2018 Legacy Inductee
Richard G. Scobee, MD (1914-1952)
Legacy Summary Statement
A natural and enthusiastic teacher, he transformed the practical and theoretical understanding of strabismus into simpler and more understandable terms. His book, The Oculorotary Muscles, became a standard textbook for anyone studying strabismus. The Scobee Lecture memorializes him as founder and the first editor of the American Orthoptic Journal.
Ophthalmology lost one of its most beloved strabismus specialists only ten years into his career. It is said that Scobee accomplished more in that decade than most colleagues manage in a lifetime.
Born in Sherman, Texas in November 1914, Scobee spent his childhood in El Paso. He obtained his undergraduate degree in pre-medical studies from Rice University graduating in 1935. He received his MD degree from the University of Texas Medical School at Galveston in 1939 followed by internship at Methodist Hospital in Fort Worth. He moved to St. Louis in July 1940 for specialty training in ophthalmology at Washington University. He passed his boards in 1943 becoming a full-time assistant in the ophthalmology department.
In 1944 Scobee joined the US Army Air Forces assigned to the Department of Ophthalmology of the School of Aviation Medicine at Randolph Field in Texas. This promoted his interest in ocular motility as there were many unanswered questions about normal and abnormal ocular muscle balance. Heterophoria was of predominant interest in pilot training. The School of Aviation published many of his projects. He returned to Washington University in Sept 1945 as instructor and director of graduate training in ophthalmology. He revamped the “Muscle Clinic” which he supervised until his death. He was promoted to assistant professor in 1948.
Although younger, Scobee was a contemporary of Hermann Burian and Walter Lancaster and became involved in formalizing the training of ophthalmologists. As a visiting instructor, he taught didactic courses at the Lancaster Course held in Maine during the summer. During this time Orthoptics was developing as a career. Having taught in the Lancaster 6-week instruction course for orthoptists, Scobee was aware that few ophthalmologists understood the sensory aspects of strabismus and realized the value of having his own orthoptists in St. Louis. In 1948, with two certified orthoptists, an orthoptic training program was established at Washington University. Five orthoptic students completed training before his death four years later.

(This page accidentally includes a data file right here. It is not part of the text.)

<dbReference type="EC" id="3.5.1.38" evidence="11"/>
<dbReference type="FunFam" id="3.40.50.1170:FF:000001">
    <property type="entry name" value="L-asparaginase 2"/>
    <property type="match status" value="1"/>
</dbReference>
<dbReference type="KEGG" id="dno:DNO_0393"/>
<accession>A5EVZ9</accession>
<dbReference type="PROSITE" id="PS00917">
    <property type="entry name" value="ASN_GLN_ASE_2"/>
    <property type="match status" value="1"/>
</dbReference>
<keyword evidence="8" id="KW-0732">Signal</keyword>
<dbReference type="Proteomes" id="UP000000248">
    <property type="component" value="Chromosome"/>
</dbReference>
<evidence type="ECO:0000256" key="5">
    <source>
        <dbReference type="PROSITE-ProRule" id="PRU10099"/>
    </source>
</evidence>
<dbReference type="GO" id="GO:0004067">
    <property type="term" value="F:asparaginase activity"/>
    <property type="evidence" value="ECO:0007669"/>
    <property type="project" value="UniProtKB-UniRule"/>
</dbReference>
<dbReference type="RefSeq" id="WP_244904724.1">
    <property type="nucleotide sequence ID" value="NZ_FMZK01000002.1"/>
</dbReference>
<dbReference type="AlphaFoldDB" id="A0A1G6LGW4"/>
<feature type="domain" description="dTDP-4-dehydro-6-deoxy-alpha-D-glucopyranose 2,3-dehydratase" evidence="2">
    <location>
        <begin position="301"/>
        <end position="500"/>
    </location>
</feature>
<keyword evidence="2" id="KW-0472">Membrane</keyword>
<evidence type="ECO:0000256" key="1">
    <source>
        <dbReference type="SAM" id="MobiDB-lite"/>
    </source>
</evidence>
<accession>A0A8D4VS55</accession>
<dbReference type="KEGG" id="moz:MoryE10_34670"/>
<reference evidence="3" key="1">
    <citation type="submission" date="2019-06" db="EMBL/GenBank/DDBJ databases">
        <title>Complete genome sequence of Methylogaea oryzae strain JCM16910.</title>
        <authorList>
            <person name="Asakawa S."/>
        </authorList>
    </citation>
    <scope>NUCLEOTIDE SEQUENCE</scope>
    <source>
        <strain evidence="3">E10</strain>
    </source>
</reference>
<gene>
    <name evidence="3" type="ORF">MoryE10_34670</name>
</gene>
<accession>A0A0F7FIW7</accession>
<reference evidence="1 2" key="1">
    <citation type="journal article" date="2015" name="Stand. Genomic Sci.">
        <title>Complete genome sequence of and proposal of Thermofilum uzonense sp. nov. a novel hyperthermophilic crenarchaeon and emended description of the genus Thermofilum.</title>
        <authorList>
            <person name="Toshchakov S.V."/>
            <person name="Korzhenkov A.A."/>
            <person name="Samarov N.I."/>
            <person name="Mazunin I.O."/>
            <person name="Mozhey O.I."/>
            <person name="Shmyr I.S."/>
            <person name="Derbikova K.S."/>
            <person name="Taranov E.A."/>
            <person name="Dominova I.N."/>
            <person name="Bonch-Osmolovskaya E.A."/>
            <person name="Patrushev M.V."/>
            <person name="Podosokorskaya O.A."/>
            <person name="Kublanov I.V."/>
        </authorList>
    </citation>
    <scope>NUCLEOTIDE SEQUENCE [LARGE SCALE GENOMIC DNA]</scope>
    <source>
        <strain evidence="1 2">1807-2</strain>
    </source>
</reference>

He was known as a gifted teacher with the rare talent of being able to present complex concepts in simple terms. His lectures on ocular motility formed the basis of his still popular textbook. The Oculorotary Muscles was published in 1947; its second edition had just been completed at the time of his death. He was a member and board examiner of the newly formed American Orthoptic Council, and helped develop the scientific sessions and instructions courses for orthoptists held at the annual meeting of the Academy of Ophthalmology and Otolaryngology at the Palmer House in Chicago. In 1951 he was instrumental in establishing the American Orthoptic Journal of which he was its first Editor.
He was an inspiring teacher and a popular and convincing speaker who participated in scientific programs of many organizations. Despite his schedule, he found time to enjoy his family, his stamp collecting and was addicted to detective stories. Known for his enthusiasm and energy, Scobee’s sudden and untimely death in June 1952 at the age of 37 caused a shockwave of grief throughout the ophthalmology community, especially among those in the emerging specialty of strabismus. This loss was paramount at Washington University where he was described as the “spark plug” of the department.
It was a sad twist of fate that just before Scobee’s sudden death he had completed the obituary for his friend and colleague Walter Lancaster who had died 6 months before, and the two obituaries appeared together in the same issue. Both Scobee and Lancaster were named as original members of the Squint Club following their deaths. The origin of the Squint Club was a strabismus symposium held at the University of Iowa in 1949. The participants were Francis Adler, Harold Brown, Herman Burian, Frank Costenbader, Walter Lancaster, Richard Scobee and Kenneth Swan. The group met several times over the next few years and in 1955 decided the name for the group as the Squint Club. Scobee and Lancaster had died by then, but the Club recognized their 2 departed colleagues by naming them as original members of the group.